Monday, 19 November 2012

Making Non-Verbal Reads in Yu-Gi-Oh!

I just read an article on the United Gosus website. (Rodrigo I think his name was) was talking about how to make reads on the opponent outside of the normal game process itself. I'm not talking about "Oh he's set 3 cards, chances are one of them is starlight road", since that is situation dependent and doesn't require you to take your eyes off the board.

Like Poker (another card game I love to play), half the battle can be won simply by taking a good look at your opponent's attitude. Knowing how they act when they're bluffing and when they're not can mean the difference between winning hundreds and thousands and walking away feeling salty.

Here's a few examples that I feel are a good way to read the opponent:

1. Typical "Pro" habits.

This can be further broken down to the actual actions themselves. Most players shuffle their hand since they are told it will convey a sense of "Don't mess with me" to the opponent. While most of the time this works, it can't do anything against a strong minded and confident player. You don't need to constantly move cards around in your hand and not doing it can actually give your opponent a sense of security. Especially in a game where most hands play themselves, all you need to be able to do it play it correctly.

Another pro habit would be graveyard fanning, since all it does is allow you to check your graveyard in a redundant way. If you pick it up and flick through it, how your eyes direct to certain cards in the graveyard are not seen by the opponent unlike fanning it along the table.

2. Their eye movements.

While it's not an exact science, it's considered important to understand how looking one way depicts a feeling and looking the other way depicts another. If your opponent is currently on the losing end and they draw into a power card (dark hole, monster reborn), their eyes will shift a certain direction (Either left or right) and it will give you an idea about whether they are happy to see the card or not. This eye direction is generally the same for all people, due to either side of the brain governing different functions. One side means  "What I can do with this new information" and the other side means "I wish I drew (Card name) over the card I just drew". While it requires you to weirdly stare at your opponent, if you start to notice a trend, you can almost predict your opponent's plays before he makes them.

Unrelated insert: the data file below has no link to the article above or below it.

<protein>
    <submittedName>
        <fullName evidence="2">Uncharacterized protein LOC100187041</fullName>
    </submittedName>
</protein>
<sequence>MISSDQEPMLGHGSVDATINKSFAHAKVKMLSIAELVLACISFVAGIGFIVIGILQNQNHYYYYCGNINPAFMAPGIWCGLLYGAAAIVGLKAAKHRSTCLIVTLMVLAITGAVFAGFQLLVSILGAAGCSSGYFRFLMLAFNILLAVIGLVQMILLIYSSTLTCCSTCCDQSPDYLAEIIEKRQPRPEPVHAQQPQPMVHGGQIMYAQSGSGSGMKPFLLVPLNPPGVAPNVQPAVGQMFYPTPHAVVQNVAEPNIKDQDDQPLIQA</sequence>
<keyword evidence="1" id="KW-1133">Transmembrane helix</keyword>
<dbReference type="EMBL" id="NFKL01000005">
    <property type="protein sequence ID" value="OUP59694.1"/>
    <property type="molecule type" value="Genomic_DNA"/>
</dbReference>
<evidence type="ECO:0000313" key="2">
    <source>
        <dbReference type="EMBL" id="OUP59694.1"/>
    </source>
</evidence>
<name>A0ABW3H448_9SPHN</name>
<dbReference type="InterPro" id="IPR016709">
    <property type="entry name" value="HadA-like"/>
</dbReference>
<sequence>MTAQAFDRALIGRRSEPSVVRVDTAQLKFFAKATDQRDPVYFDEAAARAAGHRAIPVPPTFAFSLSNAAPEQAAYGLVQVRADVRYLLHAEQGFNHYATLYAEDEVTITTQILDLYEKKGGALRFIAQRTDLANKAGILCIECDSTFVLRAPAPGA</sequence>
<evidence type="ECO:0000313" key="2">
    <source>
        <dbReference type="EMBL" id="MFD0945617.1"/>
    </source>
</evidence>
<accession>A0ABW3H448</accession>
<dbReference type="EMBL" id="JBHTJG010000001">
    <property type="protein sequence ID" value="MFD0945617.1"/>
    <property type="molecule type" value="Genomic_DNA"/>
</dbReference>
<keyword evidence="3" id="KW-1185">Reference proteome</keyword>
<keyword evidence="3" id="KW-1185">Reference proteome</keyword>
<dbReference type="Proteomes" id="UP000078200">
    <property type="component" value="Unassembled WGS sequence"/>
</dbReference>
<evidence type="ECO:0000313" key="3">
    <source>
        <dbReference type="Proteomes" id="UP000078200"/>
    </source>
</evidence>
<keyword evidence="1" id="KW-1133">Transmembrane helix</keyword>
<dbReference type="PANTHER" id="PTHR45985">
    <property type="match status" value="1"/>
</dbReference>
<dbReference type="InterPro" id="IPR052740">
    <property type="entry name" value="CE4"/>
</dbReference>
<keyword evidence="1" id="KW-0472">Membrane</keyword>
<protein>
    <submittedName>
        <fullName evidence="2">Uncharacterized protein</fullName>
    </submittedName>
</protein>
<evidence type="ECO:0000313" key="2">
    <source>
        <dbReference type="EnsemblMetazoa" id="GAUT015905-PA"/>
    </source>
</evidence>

3. Passive/Aggressive nature.

During a duel, a person's posture or response time changes depending on when the situation requires it. If a person draws an immediate out, then they might sit up straight since they now have something they can do. If they are playing passive and building up resources, then they might be slouching. Of course that depends on if you're playing in a YCS setting since in a tournament like that, you should always be alert and save your slouching for in between rounds.

Another obvious way to read passive/aggressive nature is how they treat a certain monster being summoned. It's annoying having to deal with a Laggia, but the true annoyance comes when they set 3-4 backrows behind it. If they show a complete passive attitude to a Laggia Set 4, then they're either accepting defeat or they have the perfect out to it. Something like Fossil Dyna or Snowman Eater means they have nothing to worry about and if they are setting a monster on their turn, it's worth looking at their behavior to see if you can get any reads about what it might be.

4. Lack of "pro" habits.

Sometimes there's a fine line between excessive behavior in a game of yugioh, and actually looking like you have no idea what you're doing. Hand shuffling can be done by anyone and it's worth noting that. But what about if your opponent is making slow movements or is generally not fussed by what they have in their hand (as in, they are not bothered to check it and keep it face down on the table). Or what about if they have their elbows on the table?

How about when you summon a semi-popular monster (a floater like card trooper for example) and they have to stare at the card (Without picking it up) for a few seconds so they can remember it's effect?

It all shows a lack of confidence. I'm not talking about the person themselves not being confident, but I mean in the context of the game. A player that knows all the cards they are expecting to play against inside out will not show ANY lack of confidence since it allows for a way for you to get an immediate idea of how competent they are.

Seriously, there's a lot of different ways to read your opponent without having to even talk to them. All it takes is for you to scan them with your eyes and see them for how they really are.

Anyway. Later haters!

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